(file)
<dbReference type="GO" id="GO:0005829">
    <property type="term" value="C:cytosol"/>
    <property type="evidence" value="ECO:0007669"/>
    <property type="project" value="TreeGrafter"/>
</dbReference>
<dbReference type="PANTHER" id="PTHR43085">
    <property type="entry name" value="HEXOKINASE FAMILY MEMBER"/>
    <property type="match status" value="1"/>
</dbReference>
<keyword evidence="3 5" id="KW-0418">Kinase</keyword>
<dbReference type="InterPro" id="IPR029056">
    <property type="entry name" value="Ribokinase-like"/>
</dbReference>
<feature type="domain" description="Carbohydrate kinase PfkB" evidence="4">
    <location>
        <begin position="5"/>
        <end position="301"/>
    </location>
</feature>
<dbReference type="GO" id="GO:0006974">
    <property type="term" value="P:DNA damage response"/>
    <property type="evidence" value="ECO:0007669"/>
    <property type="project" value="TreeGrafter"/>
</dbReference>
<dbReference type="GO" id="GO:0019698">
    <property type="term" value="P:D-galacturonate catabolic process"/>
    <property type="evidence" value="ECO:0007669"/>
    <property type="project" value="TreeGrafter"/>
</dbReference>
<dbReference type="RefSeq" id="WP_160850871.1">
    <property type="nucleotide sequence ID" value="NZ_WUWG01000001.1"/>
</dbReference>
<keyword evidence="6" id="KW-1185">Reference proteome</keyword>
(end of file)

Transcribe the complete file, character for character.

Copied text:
<dbReference type="GO" id="GO:0005829">
    <property type="term" value="C:cytosol"/>
    <property type="evidence" value="ECO:0007669"/>
    <property type="project" value="TreeGrafter"/>
</dbReference>
<dbReference type="PANTHER" id="PTHR43085">
    <property type="entry name" value="HEXOKINASE FAMILY MEMBER"/>
    <property type="match status" value="1"/>
</dbReference>
<keyword evidence="3 5" id="KW-0418">Kinase</keyword>
<dbReference type="InterPro" id="IPR029056">
    <property type="entry name" value="Ribokinase-like"/>
</dbReference>
<feature type="domain" description="Carbohydrate kinase PfkB" evidence="4">
    <location>
        <begin position="5"/>
        <end position="301"/>
    </location>
</feature>
<dbReference type="GO" id="GO:0006974">
    <property type="term" value="P:DNA damage response"/>
    <property type="evidence" value="ECO:0007669"/>
    <property type="project" value="TreeGrafter"/>
</dbReference>
<dbReference type="GO" id="GO:0019698">
    <property type="term" value="P:D-galacturonate catabolic process"/>
    <property type="evidence" value="ECO:0007669"/>
    <property type="project" value="TreeGrafter"/>
</dbReference>
<dbReference type="RefSeq" id="WP_160850871.1">
    <property type="nucleotide sequence ID" value="NZ_WUWG01000001.1"/>
</dbReference>
<keyword evidence="6" id="KW-1185">Reference proteome</keyword>